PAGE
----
Maindy Velodrome protestors hope Charity Commission will ride to their rescue

Campaigners oppose plan to demolish Maindy Velodrome and relocate it to Cardiff Bay

PROTESTORS have welcomed the Charity Commission’s decision to look into Cardiff Council’s proposal to demolish Maindy Velodrome and use the site to expand Cathays High School.

Speaking to a group of over 100 people at Saturday’s ‘Day of Action’ at the velodrome, protestor Christine Wyatt, 49, announced: “We’ve been in touch with the Charity Commission and they’re going to be investigating Cardiff Council’s request.”

The velodrome is built on land that was gifted to the people of Cardiff by Lord Bute in 1922. Cardiff Council is the sole trustee of the site and needs to apply for consent from the Charity Commission to change the purpose of it.

In a letter to the Charity Commission, Ms Wyatt says: “Cardiff Council needs to have the Charity land released from its current purpose so that a new school can be built on the land. How they have managed this clear conflict of interest is not clear, and is not at all transparent how this has been done, or indeed, whether it has been done it all.”

In a reply to the letter, The Charity Commission referred to the council’s application to change the use of the land at Maindy Park and confirmed the authority has applied for consent.

The Charity Commission’s intervention was announced at Saturday’s ‘Day of Action’

The council’s plan to demolish the velodrome was left until page 33 in the Cathays High School consultation earlier this year (see here): 

‘The construction of new facilities for Cathays High School will take place on the Maindy Centre site and potentially on a proportion of the existing site.’ 

The most recent indicative site layout (see right)provided by the council shows their plans building on the majority of the site.  

The current Maindy Velodrome is 460m, with British Cycling’s ruling that its size allows for up to 40 cyclists on freewheel bikes and 30 cyclists using fixed-wheel bikes when competing. The club says up to 60 cyclists can use the track for training, depending on the qualification level of the coach.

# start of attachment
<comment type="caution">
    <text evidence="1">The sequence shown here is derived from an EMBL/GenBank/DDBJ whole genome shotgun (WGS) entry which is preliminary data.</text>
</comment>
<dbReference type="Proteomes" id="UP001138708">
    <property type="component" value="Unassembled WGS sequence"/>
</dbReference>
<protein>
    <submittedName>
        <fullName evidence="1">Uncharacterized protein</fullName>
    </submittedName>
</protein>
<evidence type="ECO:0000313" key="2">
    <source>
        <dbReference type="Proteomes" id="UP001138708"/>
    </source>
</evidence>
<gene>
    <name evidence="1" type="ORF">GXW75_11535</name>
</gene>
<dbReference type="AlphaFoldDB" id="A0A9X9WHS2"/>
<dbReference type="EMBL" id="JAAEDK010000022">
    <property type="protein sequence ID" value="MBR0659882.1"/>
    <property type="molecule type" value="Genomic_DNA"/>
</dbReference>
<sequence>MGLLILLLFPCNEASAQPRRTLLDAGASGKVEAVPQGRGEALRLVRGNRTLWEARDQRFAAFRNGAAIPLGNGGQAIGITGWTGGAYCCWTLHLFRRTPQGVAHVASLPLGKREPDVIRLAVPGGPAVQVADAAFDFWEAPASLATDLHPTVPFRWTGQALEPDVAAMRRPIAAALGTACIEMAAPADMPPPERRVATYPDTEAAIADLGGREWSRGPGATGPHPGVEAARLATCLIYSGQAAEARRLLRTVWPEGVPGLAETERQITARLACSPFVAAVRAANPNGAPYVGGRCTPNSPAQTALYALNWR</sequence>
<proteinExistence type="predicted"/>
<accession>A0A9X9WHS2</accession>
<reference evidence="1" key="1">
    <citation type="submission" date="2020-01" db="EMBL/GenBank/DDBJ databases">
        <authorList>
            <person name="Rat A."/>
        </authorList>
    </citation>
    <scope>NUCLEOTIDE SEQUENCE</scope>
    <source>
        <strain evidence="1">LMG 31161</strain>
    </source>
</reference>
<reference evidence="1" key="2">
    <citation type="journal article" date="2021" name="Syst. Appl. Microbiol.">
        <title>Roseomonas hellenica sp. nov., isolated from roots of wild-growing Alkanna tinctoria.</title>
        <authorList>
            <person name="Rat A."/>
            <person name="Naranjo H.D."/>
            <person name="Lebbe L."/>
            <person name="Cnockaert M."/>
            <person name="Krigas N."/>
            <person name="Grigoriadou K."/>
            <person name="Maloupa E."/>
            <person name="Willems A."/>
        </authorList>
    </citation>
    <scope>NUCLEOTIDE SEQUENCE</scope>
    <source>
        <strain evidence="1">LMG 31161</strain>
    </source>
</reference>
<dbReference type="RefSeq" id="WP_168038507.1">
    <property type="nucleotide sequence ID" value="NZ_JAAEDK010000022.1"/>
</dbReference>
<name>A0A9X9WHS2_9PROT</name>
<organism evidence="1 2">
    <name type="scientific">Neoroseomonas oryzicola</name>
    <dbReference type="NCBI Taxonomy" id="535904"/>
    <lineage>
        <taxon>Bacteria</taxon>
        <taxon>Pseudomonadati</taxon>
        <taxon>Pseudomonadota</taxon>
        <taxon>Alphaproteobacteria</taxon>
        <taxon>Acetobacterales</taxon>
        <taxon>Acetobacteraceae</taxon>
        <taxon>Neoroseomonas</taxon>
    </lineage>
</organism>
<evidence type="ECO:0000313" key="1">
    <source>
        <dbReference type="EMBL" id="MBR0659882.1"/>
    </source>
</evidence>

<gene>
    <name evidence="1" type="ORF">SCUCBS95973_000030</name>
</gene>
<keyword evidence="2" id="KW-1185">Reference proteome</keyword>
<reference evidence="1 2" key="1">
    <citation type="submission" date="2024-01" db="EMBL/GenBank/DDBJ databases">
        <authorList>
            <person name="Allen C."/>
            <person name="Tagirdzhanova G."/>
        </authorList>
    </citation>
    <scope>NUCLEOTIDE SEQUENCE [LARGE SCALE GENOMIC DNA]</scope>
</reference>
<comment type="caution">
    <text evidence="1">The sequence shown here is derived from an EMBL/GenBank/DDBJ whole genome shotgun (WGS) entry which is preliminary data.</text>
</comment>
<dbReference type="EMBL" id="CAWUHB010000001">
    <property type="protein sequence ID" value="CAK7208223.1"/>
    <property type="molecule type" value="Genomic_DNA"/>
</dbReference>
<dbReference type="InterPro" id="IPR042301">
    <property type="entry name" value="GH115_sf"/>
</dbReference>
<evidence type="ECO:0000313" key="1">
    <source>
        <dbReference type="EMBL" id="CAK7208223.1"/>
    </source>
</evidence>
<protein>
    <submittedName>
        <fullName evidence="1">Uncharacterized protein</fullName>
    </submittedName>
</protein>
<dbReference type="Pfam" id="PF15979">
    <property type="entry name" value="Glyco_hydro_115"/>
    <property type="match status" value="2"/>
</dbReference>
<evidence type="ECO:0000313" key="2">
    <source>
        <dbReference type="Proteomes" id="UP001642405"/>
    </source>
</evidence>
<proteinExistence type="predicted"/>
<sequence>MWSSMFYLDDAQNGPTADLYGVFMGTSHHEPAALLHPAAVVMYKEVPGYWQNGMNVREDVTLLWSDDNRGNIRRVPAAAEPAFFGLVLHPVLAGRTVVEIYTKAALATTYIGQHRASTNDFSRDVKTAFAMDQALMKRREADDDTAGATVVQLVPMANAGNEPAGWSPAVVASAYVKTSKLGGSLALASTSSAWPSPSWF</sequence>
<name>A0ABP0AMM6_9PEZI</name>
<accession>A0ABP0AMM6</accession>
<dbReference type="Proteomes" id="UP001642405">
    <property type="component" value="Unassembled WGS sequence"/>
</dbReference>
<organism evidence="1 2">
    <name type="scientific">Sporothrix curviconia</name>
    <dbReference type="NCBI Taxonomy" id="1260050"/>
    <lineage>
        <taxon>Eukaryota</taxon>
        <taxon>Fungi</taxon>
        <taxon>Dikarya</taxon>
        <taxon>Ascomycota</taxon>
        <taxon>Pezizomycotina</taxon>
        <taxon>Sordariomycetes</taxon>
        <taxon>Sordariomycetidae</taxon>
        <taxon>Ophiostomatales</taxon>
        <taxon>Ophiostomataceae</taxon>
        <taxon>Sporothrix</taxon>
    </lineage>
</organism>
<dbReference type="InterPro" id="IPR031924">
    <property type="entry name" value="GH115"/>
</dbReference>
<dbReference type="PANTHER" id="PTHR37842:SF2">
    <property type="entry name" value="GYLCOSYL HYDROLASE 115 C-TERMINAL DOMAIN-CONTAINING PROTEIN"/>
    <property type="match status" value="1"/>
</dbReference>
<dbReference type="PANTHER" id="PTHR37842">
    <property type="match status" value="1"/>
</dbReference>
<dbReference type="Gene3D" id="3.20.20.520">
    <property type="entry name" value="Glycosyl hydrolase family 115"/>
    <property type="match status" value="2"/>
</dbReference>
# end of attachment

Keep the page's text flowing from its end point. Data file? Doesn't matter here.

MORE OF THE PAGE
The council’s proposed new velodrome in the Sports Village is 333m, with track capacity set to be cut by nearly a third. 

Renata Mirra, 43, is part of the Save the Velodrome committee and organised Saturday’s protest. She said: “The council are giving this community a choice between a high school or an amazing historic sports facility.  

“And that is not a fair choice. It’s perfectly okay to demand a good high school and keep the velodrome as well.” 

Ant Warland, 31, who founded the ‘Save Maindy Velodrome!’ Facebook group, highlighted the opposition that has been present since the plans to demolish and relocate the velodrome were first unveiled.  

He said: “Objections to the statutory notice went in; the council ignored 425 objections and the petition with over 4,000 signatures and approved the expansion of the planning stage.”

The historic track was built for the British Empire and Commonwealth Games in 1958 and has been home to the Maindy Flyers Cycling Club since 1995. Other groups and sports clubs also use the facilities which have been used for a variety of activities such as triathlon events and road safety training.

Maindy Flyers and other cycling groups’ support for the new velodrome at the International Sports Centre rests upon whether there is also a closed road loop circuit to allow cyclists to train on a traffic-free track outside the velodrome.

The council have applied for planning permission (see here), which does not include a closed road loop circuit that almost all cycling clubs have insisted on. 

Earlier this year the campaign attracted the support of Tour de France winner Geraint Thomas, who used the track as a junior, and Chris Hoy.  

Gabalfa’s Liberal Democrat councillors Rhys Taylor and Ashley Wood both spoke at the protest.

Coun Wood said: “Cardiff Council should respect residents’ views to deliver both a new school and protect our cycle track rather than depriving our community of a valued resource in an area where we’re losing things constantly to the bay – one of the most inaccessible parts of the city.”

A Cardiff Council spokesperson said: “The council has made an application to the commission for a change of use to the land. This has been done in the proper way, through the proper channels, and the commission is reviewing that application as it would any other.

“We look forward to hearing from the commission once it has considered the application in full.”